The company offers 401(k) but doesn't match your contribution at all. In this case, it worth investing in 401(k)? For what reasons might a 401(k) be preferred over an IRA if there is no match?
Besides the employer match, a 401(k) plan has other benefits that IRAs do not have:
A 401(k) is convenient. The investment is automatically taken out of every paycheck. This encourages setting an investment plan and sticking to it. For some people, it can be tempting to skip planned investments into an IRA.
401(k) plans can have higher annual investment limits. If you would like to invest more than you are allowed in an IRA, your company's 401(k) might allow you to do this.
401(k) plans have no upper income limit to be eligible to contribute. If you make too much money to contribute pre-tax to an IRA, you might still be able to invest in a 401(k).
401(k) plans sometimes allow you to borrow your own money from your 401(k) and pay yourself interest. I don't recommend this practice for a few reasons, but this is an option that you don't get with an IRA.
Under certain circumstances, a 401(k) can allow you to retire early and withdraw at age 55 vs. 59-1/2 with an IRA. (Thanks @JoeTaxpayer)
However, 401(k) plans also have downsides. Inside a 401(k), you are generally limited to a handful of investment fund options selected by your employer. With some plans, you might find that your only investment options come with high expenses. With an IRA, you can invest in almost anything you want.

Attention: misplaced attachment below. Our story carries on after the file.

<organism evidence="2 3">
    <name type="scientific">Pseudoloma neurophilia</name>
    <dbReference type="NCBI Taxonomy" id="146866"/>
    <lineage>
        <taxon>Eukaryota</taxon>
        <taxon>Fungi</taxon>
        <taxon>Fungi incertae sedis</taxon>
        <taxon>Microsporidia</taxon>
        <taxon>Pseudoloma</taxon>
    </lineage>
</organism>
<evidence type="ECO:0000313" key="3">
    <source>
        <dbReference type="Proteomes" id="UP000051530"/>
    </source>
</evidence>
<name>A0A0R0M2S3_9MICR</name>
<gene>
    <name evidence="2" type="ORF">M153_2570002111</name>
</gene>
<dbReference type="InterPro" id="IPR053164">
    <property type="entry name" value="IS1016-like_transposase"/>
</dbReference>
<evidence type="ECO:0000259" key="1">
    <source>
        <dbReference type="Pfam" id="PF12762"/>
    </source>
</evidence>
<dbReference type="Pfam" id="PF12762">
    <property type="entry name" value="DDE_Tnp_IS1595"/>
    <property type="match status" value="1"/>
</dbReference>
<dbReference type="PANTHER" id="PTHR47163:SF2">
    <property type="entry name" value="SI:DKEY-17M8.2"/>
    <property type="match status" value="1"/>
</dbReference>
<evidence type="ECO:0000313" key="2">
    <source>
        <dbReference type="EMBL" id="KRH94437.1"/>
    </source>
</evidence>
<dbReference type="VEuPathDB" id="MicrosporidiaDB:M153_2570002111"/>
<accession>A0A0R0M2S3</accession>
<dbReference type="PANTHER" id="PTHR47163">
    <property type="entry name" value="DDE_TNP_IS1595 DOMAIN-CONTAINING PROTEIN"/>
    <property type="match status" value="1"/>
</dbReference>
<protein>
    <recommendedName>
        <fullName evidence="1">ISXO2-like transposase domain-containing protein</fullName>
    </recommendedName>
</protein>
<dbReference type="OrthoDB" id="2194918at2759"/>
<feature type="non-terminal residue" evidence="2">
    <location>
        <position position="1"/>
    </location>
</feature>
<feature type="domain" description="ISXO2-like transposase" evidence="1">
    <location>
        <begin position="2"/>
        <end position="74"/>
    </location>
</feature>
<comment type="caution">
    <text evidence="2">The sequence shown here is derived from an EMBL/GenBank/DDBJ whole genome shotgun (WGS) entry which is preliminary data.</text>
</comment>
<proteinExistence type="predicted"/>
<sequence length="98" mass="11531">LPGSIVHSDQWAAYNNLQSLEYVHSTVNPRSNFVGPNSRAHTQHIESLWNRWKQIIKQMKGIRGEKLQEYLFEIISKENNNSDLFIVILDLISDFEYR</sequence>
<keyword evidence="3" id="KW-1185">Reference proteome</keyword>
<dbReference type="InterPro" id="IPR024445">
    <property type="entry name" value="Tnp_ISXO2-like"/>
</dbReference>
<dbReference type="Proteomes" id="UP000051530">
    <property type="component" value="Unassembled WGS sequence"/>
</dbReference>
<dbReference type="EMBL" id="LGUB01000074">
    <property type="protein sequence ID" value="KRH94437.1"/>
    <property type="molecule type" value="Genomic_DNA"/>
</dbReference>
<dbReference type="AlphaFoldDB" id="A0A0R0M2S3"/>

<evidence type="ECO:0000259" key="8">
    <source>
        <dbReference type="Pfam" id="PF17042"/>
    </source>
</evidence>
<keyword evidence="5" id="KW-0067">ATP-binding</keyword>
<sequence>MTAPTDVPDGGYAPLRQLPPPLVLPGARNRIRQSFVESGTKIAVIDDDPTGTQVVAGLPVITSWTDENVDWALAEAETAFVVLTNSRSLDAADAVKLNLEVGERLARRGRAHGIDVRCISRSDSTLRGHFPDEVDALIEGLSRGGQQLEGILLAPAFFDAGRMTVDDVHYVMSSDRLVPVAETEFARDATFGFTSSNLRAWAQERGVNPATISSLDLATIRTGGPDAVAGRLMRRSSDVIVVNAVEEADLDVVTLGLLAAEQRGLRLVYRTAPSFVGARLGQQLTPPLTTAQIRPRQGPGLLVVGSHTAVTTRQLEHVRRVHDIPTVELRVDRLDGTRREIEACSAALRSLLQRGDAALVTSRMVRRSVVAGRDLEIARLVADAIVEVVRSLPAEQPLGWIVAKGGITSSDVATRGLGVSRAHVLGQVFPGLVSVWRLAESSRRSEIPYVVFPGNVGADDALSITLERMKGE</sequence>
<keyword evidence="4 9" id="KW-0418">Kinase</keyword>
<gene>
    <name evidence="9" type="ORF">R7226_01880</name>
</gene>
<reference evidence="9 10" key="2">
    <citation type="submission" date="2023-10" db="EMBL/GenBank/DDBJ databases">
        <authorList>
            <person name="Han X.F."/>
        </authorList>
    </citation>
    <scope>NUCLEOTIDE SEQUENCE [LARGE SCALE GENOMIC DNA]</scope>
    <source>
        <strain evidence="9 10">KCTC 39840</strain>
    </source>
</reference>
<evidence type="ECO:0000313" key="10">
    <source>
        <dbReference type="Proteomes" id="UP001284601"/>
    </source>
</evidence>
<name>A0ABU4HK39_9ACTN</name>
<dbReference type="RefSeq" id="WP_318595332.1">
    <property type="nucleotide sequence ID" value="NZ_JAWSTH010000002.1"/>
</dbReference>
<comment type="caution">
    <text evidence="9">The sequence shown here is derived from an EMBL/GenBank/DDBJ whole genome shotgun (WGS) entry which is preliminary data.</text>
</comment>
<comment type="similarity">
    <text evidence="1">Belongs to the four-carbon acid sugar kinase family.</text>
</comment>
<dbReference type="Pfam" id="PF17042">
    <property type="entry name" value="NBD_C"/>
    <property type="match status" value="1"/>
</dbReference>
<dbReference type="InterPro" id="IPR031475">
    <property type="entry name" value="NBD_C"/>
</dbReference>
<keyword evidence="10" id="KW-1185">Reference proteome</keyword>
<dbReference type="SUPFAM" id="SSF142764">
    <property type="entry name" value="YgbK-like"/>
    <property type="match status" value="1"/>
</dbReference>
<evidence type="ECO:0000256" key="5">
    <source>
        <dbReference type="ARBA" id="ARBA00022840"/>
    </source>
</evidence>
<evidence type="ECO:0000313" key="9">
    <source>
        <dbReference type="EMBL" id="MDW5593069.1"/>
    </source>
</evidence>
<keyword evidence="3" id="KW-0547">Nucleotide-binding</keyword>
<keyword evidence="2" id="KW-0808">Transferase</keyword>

The employer match is the biggest benefit to the 401(k). But even without it, the 401(k) could still be the best option for you.
For a very broad overview of different retirement accounts in the U.S., see this answer. If you have a more specific question, feel free to ask a new question.
There is a possible case where a person might opt to not use the 401k at all.
If your income for the year is higher than the tIRA deduction limit, which probably means your tax bracket is in the +25% range, and you want to lower your tax on income this year, you might opt to contribute $0 to the 401k plan, and contribute to the tIRA the full amount ($5500 in 2018).
If no contributions have been made to any 401k plan through any employer for the year (Box 13 on your W2), then you are able to deduct the tIRA contribution for its full amount in your tax filing. Be aware, this includes Employer and Employee contributions total for the year.